Pharaoh Hatsheput – Annotated Bibliography Example

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The paper "Pharaoh Hatshepsut" is a wonderful example of an annotated bibliography on history. Bernstein, Peter. The power of gold: the history of an obsession. An interesting discussion on Hapshepsuts demand for and use of gold. This dimension to the historical depiction of the queen also highlighted the cultural environment of her court as well as the golds relationship with the increased Egyptian trade with Palestine, Syria, and Crete. Jenkins, Nancy. “ Hatshepsut: The Female Pharaoh. ”   Jenkin outlined a comprehensive narrative in regard to Hatshepsut's life starting from her ancestry, her ascension to the thrones to the comprehensive insights on her reign and her style as a leader.

Several important locations and artifacts were used as support for this narrative. Parchin, Stan. "Hatshepsut: From Queen to Pharaoh: A Special Exhibition Review"  The author presented a catalog of various artistic depictions of Queen Hatshepsut. In addition, several artifacts were also included demonstrating the artistic achievements of the monarch's reign. Pinch, Geraldine. Egyptian mythology: a guide to the gods, goddesses, and traditions of ancient Egypt. The religious aspect of Hatshepsut's reign was explored in this section of the book.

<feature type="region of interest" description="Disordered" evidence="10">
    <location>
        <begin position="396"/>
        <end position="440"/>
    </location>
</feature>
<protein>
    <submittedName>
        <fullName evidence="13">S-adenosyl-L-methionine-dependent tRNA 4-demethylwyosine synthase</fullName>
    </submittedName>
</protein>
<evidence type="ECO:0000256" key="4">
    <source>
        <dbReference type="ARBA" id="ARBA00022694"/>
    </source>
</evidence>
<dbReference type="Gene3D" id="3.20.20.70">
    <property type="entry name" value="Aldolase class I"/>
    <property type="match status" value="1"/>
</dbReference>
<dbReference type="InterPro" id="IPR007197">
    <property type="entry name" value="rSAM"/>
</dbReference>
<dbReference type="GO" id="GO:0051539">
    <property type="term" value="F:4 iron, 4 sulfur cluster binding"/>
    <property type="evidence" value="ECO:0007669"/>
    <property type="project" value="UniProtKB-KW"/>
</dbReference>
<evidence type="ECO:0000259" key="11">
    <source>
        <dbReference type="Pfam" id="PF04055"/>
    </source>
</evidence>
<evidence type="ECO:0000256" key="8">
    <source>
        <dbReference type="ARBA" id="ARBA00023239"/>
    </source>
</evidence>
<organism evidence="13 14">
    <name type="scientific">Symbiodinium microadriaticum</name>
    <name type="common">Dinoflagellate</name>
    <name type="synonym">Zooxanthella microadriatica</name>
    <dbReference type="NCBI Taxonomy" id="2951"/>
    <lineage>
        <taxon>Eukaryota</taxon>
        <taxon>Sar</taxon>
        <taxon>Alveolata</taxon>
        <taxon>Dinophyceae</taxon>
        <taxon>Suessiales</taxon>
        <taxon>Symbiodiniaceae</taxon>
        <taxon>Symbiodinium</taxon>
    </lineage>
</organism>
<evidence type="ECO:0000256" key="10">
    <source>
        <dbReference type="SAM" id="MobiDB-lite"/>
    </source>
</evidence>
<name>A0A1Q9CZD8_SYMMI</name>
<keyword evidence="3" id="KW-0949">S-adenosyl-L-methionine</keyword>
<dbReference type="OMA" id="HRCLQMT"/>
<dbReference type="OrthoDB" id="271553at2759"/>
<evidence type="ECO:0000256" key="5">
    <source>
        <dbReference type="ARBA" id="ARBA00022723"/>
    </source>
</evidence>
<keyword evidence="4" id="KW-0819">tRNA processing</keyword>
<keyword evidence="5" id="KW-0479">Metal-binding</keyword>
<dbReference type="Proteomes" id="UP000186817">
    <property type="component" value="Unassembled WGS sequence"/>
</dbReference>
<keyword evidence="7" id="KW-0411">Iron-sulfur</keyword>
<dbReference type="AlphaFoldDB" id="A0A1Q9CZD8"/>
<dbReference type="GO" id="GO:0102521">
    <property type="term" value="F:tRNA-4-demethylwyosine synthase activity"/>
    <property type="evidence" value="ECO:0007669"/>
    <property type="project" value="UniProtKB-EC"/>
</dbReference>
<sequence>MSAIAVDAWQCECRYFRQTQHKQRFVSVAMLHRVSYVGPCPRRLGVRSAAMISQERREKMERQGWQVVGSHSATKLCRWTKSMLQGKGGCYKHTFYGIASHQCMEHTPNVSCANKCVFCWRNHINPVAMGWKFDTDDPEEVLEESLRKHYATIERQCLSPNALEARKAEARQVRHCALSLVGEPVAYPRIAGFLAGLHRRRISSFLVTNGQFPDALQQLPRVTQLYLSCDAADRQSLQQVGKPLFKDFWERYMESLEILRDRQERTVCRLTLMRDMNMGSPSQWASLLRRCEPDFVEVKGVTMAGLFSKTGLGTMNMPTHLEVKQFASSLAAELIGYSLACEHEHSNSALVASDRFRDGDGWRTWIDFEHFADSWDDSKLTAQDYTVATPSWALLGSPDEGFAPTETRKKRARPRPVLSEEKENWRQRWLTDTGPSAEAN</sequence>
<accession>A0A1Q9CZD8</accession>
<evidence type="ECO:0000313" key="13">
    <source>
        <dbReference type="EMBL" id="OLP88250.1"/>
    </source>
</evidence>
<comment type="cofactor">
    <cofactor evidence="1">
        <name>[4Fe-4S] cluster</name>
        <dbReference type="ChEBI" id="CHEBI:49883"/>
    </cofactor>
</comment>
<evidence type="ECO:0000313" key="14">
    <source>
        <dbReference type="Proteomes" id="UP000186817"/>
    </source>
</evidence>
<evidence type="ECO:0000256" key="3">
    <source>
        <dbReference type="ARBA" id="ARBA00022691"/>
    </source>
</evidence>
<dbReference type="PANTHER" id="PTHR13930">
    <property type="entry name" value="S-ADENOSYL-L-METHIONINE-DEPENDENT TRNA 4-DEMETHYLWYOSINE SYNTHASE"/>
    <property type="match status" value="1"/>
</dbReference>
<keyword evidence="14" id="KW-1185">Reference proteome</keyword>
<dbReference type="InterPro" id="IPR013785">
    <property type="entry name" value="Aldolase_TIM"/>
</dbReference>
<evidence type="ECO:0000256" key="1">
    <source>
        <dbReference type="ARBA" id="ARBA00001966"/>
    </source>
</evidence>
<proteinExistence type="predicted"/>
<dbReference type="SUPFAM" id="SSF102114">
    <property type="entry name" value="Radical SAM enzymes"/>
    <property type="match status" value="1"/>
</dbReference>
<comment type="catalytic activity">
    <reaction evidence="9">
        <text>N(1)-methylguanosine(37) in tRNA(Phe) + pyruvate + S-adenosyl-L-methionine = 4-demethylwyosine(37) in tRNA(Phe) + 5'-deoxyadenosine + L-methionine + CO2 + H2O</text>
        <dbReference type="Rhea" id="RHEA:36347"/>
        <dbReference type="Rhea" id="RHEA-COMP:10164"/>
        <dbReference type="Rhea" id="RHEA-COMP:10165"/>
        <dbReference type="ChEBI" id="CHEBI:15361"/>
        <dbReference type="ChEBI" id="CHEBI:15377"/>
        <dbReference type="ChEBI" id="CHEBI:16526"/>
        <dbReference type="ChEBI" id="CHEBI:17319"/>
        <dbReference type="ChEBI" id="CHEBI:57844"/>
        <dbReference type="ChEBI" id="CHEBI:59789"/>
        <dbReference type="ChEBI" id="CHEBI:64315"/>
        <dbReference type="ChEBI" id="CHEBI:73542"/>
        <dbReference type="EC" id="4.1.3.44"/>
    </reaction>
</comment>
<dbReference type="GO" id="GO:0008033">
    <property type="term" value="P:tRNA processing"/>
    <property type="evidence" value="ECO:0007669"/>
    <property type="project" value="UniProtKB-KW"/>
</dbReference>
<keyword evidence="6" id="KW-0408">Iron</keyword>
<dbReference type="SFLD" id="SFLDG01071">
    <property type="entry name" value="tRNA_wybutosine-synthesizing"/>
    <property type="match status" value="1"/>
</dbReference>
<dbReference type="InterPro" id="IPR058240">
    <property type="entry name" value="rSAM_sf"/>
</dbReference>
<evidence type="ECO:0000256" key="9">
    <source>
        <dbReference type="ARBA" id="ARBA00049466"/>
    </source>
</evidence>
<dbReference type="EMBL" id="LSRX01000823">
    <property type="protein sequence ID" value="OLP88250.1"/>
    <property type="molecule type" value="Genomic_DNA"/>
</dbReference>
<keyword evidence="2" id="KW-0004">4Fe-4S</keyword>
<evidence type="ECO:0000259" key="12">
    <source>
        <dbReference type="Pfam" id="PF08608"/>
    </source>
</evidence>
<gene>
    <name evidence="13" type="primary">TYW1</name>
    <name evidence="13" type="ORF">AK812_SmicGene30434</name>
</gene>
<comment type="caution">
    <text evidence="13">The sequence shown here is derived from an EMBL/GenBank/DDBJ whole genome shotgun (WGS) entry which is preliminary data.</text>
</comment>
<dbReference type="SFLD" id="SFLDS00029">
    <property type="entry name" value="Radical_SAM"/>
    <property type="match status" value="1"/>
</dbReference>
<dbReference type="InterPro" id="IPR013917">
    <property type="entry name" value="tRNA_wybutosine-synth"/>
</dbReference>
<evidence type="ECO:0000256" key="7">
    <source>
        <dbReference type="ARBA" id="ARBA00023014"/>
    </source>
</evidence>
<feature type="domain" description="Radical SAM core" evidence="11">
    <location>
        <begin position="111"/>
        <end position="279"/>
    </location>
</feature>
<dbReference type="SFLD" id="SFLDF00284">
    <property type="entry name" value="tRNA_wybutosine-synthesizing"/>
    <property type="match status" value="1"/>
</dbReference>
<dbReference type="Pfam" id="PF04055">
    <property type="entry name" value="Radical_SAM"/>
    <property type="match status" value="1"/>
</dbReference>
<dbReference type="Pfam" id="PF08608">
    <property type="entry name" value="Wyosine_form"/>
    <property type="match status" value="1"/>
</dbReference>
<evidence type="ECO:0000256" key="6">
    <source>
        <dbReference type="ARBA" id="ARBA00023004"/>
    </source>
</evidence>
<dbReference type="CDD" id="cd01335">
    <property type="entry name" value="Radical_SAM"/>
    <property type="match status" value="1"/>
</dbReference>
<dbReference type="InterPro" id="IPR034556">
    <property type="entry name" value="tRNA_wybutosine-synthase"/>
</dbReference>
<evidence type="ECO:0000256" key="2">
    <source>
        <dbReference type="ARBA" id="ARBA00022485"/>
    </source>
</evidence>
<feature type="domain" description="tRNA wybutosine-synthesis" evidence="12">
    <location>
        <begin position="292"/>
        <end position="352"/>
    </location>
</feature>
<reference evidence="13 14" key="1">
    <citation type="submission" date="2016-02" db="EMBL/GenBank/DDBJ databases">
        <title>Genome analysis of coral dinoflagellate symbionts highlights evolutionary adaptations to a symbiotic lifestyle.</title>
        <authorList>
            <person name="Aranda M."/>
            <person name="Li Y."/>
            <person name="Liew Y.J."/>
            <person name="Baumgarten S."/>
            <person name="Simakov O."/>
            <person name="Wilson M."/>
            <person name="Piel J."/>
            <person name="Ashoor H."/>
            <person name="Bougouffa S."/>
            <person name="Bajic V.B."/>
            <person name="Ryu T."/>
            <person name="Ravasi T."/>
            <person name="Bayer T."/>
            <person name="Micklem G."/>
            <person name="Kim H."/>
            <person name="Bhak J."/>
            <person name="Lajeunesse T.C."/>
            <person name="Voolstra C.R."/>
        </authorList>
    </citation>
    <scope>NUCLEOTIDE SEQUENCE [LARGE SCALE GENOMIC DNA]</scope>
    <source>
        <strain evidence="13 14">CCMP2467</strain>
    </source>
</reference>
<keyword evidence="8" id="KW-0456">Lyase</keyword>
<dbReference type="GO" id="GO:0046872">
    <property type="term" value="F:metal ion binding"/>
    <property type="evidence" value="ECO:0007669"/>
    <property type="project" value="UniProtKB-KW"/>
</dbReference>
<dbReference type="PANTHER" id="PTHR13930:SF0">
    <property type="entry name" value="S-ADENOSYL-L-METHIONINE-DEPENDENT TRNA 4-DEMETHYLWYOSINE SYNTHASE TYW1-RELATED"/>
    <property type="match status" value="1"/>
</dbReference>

Important elements covered were the building of temples, special shrines as well as the numerous commissioned divine statues and monuments. Robins, Gay. The art of ancient Egypt. Robins provided an intensive examination of a state temple built by Hatshepsut in the cliffs of Nebhepetra Montuhotep next to the funeral complex. Here, not only were the architectural and engineering capability of the queens time were revealed. Instead, a number of political, social and cultural insights were depicted owing to the wealth of artifacts and reliefs found therein.   Whitman, Ruth.

Hatshepsut, speak to me.   This book contains a comprehensive compilation of inscriptions attributed to Hatshepsut, a number of which were her own inscriptions on her monument. Much of the sources for this book came from the restored temple in the Valley of Kings.

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